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The City of Kalamazoo has mapped all of its 22,000+ street trees

A sapling with wrapped trunk, braced with stakes on either side, with houses, the street and mature trees in the background. The trees are bare because of the season.
Sehvilla Mann
A sapling on Minor Avenue, planted in 2021 as part of a City of Kalamazoo reforestation effort. The newest trees aren't in the inventory yet.

Anyone can search data from the city's recent tree inventory at an interactive website.

The City of Kalamazoo has more room for trees along its streets; current right-of-way trees number more than 22,000; and maples predominate. The city can say all of this with confidence because it had its street trees counted and evaluated last year. In a recent newsletter, the city shared a website where anyone can look at data from the tree inventory.

Users can see all the trees on a map, or search by type of tree or by size. City of Kalamazoo Public Works Division Manager Anthony Ladd said the inventory turned up as many as 12,000 spots – about 35 percent of the total right-of-way tree spaces – where the city could add trees, though some sites may face constraints such as overhead utilities.

“It’s a little bit flexible, but that does give us a general idea, we have a lot of available planting space in our right of way,” Ladd said.

The inventory, which does not include trees on private property, also revealed a natural death rate of about 200 street trees a year.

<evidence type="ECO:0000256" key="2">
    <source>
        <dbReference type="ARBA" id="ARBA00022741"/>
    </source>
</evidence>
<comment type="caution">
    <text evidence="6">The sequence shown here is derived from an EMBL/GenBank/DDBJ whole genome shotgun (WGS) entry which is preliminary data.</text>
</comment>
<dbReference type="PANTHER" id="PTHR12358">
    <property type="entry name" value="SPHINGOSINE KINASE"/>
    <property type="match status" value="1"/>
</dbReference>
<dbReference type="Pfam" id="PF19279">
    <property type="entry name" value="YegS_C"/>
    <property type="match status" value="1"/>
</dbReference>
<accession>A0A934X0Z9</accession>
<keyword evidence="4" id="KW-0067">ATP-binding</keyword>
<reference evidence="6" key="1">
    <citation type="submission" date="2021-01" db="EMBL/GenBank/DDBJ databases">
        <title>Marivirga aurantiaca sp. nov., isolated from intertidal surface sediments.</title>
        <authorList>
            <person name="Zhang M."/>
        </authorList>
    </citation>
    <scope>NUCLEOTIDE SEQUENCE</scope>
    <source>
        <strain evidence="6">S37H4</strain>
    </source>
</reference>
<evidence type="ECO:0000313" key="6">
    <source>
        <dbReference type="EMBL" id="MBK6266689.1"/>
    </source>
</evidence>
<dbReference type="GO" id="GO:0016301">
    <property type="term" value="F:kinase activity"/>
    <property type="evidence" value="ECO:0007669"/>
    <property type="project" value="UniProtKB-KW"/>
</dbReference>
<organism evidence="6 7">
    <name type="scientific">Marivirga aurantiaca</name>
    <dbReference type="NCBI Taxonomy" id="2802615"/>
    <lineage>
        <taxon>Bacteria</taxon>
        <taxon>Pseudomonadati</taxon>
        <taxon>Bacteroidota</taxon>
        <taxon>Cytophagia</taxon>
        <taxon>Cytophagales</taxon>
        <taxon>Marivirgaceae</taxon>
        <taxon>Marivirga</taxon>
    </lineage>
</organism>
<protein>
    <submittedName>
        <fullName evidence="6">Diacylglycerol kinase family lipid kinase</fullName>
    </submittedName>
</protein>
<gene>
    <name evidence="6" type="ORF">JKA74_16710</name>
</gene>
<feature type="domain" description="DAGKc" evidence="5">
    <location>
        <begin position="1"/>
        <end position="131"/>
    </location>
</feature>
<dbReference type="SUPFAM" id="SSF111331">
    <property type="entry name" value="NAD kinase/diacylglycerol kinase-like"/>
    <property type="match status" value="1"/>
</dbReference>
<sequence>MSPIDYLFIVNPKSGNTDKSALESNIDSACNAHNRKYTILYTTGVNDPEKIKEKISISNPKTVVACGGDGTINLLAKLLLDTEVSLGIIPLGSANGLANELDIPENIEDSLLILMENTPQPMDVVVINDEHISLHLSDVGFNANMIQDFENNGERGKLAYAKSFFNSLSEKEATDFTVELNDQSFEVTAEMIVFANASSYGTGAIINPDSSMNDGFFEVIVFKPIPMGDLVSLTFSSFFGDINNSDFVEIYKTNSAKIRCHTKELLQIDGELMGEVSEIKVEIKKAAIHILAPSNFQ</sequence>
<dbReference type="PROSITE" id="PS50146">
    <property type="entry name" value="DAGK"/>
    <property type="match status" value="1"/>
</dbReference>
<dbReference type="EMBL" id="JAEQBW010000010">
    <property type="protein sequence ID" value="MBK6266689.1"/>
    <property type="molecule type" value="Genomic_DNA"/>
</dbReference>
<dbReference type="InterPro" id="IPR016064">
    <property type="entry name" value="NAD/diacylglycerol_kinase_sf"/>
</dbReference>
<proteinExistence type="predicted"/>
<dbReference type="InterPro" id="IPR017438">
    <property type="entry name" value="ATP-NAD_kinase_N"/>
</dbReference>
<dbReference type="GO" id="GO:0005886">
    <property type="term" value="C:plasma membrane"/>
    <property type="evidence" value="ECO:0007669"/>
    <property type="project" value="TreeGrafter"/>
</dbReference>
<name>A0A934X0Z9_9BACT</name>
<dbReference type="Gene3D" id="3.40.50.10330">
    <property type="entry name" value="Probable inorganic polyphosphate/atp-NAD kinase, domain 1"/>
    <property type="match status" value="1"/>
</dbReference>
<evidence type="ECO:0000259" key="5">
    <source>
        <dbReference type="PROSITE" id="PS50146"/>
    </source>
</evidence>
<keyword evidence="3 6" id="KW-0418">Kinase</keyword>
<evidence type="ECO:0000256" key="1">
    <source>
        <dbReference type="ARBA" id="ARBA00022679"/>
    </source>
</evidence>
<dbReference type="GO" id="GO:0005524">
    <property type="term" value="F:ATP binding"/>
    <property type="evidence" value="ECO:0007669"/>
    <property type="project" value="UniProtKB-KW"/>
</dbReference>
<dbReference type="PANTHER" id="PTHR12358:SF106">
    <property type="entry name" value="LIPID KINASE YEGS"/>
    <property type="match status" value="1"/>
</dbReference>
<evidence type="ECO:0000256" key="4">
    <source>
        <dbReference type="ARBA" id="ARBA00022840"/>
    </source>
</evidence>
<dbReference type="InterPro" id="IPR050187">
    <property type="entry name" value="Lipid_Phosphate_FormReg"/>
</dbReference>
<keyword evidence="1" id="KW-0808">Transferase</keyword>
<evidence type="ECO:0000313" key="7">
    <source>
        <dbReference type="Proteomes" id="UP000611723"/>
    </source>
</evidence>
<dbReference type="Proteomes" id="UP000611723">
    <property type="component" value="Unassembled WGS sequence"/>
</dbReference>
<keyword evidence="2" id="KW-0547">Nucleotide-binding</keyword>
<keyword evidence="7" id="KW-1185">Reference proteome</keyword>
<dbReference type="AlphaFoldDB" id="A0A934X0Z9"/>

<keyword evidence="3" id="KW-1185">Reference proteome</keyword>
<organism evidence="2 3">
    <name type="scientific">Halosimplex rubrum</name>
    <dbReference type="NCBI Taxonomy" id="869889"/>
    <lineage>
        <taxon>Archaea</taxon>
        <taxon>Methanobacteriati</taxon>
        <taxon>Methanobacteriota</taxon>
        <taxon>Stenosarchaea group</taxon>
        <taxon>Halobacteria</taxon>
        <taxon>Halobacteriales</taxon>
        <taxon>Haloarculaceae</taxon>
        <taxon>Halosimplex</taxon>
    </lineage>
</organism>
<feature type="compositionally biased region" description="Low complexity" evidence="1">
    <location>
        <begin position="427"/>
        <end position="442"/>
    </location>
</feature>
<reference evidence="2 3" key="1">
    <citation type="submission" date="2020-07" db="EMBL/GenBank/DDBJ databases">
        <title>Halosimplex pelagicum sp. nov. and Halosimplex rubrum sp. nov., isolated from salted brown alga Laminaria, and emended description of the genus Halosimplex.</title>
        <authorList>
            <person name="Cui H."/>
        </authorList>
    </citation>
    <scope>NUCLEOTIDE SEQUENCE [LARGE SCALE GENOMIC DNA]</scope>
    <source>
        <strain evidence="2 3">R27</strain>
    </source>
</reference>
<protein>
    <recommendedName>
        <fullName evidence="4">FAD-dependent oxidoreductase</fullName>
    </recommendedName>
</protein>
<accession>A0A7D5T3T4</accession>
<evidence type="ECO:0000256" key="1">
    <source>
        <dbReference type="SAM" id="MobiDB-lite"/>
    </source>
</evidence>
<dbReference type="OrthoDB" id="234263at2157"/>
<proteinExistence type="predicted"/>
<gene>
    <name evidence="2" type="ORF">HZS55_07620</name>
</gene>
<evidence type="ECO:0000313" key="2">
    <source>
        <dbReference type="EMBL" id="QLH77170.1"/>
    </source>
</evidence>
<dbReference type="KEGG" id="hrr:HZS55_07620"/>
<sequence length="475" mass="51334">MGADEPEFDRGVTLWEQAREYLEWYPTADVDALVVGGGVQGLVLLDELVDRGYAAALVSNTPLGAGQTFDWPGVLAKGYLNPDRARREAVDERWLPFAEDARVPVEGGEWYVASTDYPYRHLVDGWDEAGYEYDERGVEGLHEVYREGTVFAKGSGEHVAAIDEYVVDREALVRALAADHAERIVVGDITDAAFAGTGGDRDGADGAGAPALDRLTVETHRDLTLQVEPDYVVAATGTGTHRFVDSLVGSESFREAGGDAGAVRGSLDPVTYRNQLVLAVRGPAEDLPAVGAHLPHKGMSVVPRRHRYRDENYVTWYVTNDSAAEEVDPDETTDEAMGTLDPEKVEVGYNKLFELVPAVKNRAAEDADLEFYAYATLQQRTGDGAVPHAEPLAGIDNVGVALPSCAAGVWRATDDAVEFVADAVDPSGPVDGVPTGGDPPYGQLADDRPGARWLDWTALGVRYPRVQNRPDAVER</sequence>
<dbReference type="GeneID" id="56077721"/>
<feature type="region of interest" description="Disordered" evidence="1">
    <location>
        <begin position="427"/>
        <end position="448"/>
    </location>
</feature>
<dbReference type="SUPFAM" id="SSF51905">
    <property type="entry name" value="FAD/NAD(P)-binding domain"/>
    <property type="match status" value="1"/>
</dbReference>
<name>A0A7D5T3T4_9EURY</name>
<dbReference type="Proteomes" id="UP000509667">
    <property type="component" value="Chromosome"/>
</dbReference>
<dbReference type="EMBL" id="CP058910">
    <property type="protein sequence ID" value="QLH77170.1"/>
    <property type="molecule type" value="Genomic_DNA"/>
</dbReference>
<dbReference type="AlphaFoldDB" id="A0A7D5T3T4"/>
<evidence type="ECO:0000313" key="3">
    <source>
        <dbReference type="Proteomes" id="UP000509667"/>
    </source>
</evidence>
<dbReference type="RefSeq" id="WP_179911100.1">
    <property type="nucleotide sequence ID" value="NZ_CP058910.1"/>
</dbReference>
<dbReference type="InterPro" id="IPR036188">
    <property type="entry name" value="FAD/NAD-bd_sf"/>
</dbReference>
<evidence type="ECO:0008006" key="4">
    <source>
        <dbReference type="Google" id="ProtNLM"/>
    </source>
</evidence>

“With that mortality rate, that many trees declining, we are trying to go beyond that so that we can net a positive growth in our forestry canopy,” Ladd said.

The city has set a goal of planting 500 trees this year, building on progressmade in 2021.

Laid added that the inventory will help arborists pick the right trees for the right places, so the trees live as long as possible.

“City trees have a shorter lifespan than your typical tree out in the open. There’s more challenges. Obviously with street and concrete and construction and utilities there’s a lot of challenges there,” he said.

Sehvilla Mann joined WMUK’s news team in 2014 as a reporter on the local government and education beats. She covered those topics and more in eight years of reporting for the Station, before becoming news director in 2022.